Building on my piece from yesterday, a great deal of my objection to the idea of having certain speakers on university campuses was rooted in the idea that, given the university's mission as a place where ideas can be debated and discussed, and where those ideas can advance intellectual inquiry, a speaker whose sole motivation was to offend others was not appropriate for a university setting. The response I got, initially on Twitter, but also in other contexts as well, was "well, who are you to judge whether it was intended to offend?" Or "Isn't offense in the eye of the beholder?" To which I have typically responded: "I believe it is possible to infer the intent to offend based on the record of the speaker." In other words, from what was known about Milo, and what was known about his rhetoric, and the substance-free nature of the writing in which that rhetoric was typically contained, it was possible to infer that his sole motivation was to offend a substantial portion of the student population. I would extend that argument to the group that invited him: I think we can infer from their invitation to Milo that their entire motivation was to offend the progressive student groups that they knew would show up to protest the event.
Certainly the fact that Milo's events had been protested in a similar way at other venues suggests that everyone involved knew what the likely outcome was going to be. I'd suggest it was exactly what they were hoping for. But I want to expand the conversation beyond this particular speaker on this particular occasion and ask whether or not we can be permitted to infer the intent to offend, generally speaking.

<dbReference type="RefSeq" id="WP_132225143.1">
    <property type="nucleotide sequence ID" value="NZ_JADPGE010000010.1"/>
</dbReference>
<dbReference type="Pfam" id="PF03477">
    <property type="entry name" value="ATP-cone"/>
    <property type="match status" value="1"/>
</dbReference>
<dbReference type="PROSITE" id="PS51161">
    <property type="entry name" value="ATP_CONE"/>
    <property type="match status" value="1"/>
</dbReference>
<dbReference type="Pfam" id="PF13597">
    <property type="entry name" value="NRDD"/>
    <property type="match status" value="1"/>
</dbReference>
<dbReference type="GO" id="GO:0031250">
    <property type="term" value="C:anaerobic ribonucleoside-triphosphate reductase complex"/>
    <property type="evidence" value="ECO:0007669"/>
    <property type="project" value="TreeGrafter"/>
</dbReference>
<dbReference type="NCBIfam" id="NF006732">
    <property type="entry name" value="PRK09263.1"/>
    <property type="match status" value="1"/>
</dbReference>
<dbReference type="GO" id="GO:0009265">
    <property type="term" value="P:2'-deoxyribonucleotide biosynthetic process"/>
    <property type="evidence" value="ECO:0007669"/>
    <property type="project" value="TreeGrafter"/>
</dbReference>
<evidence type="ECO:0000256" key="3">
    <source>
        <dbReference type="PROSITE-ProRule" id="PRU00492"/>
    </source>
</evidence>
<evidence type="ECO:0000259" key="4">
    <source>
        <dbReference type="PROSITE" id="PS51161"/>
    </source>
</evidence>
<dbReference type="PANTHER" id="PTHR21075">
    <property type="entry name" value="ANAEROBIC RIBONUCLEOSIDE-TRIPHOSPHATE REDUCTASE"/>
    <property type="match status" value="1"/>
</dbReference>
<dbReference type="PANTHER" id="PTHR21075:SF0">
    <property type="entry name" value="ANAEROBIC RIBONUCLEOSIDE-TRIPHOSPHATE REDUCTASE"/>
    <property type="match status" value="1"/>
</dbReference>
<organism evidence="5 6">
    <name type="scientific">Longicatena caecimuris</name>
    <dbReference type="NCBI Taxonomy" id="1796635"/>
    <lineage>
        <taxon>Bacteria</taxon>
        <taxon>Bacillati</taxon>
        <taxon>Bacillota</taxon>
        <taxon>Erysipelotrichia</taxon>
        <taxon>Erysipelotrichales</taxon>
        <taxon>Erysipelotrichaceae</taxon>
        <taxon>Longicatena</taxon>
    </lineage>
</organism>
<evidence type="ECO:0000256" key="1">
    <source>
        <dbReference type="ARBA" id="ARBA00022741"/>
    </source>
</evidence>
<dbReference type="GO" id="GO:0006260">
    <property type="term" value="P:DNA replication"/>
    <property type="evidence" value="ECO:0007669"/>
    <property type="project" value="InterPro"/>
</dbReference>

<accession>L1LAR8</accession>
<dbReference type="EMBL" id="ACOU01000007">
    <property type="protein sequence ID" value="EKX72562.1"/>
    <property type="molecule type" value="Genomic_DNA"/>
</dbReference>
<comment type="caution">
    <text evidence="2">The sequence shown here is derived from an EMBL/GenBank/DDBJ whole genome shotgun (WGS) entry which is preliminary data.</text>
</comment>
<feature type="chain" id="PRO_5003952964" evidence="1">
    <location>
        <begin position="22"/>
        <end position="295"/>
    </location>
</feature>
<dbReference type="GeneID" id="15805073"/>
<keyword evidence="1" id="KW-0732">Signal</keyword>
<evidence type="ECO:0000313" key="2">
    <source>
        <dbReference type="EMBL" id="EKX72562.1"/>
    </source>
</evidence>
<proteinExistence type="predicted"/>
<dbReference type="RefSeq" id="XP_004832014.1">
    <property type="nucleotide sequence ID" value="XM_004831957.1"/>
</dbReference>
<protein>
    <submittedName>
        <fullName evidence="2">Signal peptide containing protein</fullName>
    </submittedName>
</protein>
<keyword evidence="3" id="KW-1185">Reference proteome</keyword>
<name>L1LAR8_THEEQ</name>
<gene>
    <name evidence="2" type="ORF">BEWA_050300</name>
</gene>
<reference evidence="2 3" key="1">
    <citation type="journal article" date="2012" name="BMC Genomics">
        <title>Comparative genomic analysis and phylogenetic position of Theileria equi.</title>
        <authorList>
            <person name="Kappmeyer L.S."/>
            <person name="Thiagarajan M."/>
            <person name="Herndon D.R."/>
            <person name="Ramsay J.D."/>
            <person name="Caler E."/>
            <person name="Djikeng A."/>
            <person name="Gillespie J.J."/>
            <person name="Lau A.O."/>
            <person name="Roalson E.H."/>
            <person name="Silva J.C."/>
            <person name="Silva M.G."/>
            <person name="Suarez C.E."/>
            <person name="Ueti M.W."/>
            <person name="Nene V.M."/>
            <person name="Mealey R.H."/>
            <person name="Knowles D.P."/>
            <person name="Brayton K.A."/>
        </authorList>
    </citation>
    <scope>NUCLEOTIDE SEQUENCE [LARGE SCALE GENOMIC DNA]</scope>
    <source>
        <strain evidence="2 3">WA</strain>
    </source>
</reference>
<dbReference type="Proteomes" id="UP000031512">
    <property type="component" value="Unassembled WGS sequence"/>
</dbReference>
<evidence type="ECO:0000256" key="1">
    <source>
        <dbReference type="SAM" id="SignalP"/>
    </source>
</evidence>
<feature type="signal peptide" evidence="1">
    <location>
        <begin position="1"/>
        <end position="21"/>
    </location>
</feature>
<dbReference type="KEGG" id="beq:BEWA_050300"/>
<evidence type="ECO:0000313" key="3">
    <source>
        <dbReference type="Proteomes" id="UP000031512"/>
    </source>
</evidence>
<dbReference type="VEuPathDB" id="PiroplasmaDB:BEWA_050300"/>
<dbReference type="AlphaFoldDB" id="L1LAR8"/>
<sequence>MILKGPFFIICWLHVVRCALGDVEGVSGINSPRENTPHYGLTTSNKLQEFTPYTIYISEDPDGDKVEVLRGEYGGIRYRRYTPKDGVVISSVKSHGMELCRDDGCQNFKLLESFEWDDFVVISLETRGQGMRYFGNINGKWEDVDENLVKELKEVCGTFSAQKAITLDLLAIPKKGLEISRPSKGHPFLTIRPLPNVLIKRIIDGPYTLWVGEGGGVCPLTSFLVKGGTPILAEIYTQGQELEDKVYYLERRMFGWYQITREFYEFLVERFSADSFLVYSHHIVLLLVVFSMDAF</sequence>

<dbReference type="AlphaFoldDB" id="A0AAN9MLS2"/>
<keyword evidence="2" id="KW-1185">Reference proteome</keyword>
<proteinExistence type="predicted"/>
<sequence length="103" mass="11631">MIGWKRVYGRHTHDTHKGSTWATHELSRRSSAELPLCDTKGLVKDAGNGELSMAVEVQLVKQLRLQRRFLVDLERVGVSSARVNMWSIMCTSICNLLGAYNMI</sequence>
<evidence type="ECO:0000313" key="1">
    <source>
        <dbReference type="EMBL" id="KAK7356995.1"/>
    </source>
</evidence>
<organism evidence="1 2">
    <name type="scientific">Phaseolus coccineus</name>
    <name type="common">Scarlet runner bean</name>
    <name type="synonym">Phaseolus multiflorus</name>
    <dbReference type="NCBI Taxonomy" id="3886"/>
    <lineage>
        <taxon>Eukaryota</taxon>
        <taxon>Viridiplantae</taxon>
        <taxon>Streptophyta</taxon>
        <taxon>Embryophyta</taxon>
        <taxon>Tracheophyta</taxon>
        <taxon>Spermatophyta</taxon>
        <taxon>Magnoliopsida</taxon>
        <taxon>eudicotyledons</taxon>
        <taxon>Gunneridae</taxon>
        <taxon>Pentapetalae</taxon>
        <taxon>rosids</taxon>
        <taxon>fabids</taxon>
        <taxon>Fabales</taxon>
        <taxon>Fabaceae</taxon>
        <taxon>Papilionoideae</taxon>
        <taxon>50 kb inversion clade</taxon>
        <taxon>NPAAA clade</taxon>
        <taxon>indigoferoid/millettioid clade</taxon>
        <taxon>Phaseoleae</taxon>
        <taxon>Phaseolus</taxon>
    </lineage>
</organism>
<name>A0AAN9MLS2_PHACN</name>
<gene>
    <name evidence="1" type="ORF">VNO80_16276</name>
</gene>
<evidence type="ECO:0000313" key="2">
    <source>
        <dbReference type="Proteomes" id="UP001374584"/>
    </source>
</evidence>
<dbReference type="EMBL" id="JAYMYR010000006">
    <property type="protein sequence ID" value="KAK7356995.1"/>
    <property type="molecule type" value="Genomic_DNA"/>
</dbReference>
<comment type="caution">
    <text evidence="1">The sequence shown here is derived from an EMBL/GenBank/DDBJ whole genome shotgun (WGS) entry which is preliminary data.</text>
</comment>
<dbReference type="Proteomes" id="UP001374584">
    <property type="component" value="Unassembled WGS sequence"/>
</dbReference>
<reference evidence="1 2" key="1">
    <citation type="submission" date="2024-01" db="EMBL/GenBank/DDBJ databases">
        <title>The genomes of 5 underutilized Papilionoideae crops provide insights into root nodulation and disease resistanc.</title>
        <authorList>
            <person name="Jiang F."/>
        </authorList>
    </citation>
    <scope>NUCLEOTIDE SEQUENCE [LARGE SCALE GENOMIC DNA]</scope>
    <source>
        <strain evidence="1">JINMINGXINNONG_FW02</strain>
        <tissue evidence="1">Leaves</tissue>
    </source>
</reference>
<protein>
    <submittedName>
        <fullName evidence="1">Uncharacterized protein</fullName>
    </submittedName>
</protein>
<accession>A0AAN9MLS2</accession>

My point here is not whether we can know that people are, as a matter of fact, likely to be offended by a particular speaker. I'm not suggesting that the mere fact that people could be offended is a reason to bar a particular speaker. On the contrary, as I noted before, I think that speakers of all positions on the left-right spectrum, whose views may happen to offend some portion of the student population, certainly have a place as speakers in a university setting. For example, I believe that a pro-choice speaker should be permitted to speak at a Catholic university, even though many Catholic would be offended by them, because the argument about abortion itself has merit, and having that argument in the midst of university life is part of the mission of the university. Similarly, I believe that a speaker advocating building a Trump-style border wall on the American-Mexican border should be permitted to speak, as that argument is part of the larger debate about immigration reform in the United States. I think in either case, it should be unsurprising if protestors showed up, and as in the case of Milo's event, I think it would be ill-advised if those protestors disrupted the event, but protest is certainly an appropriate response.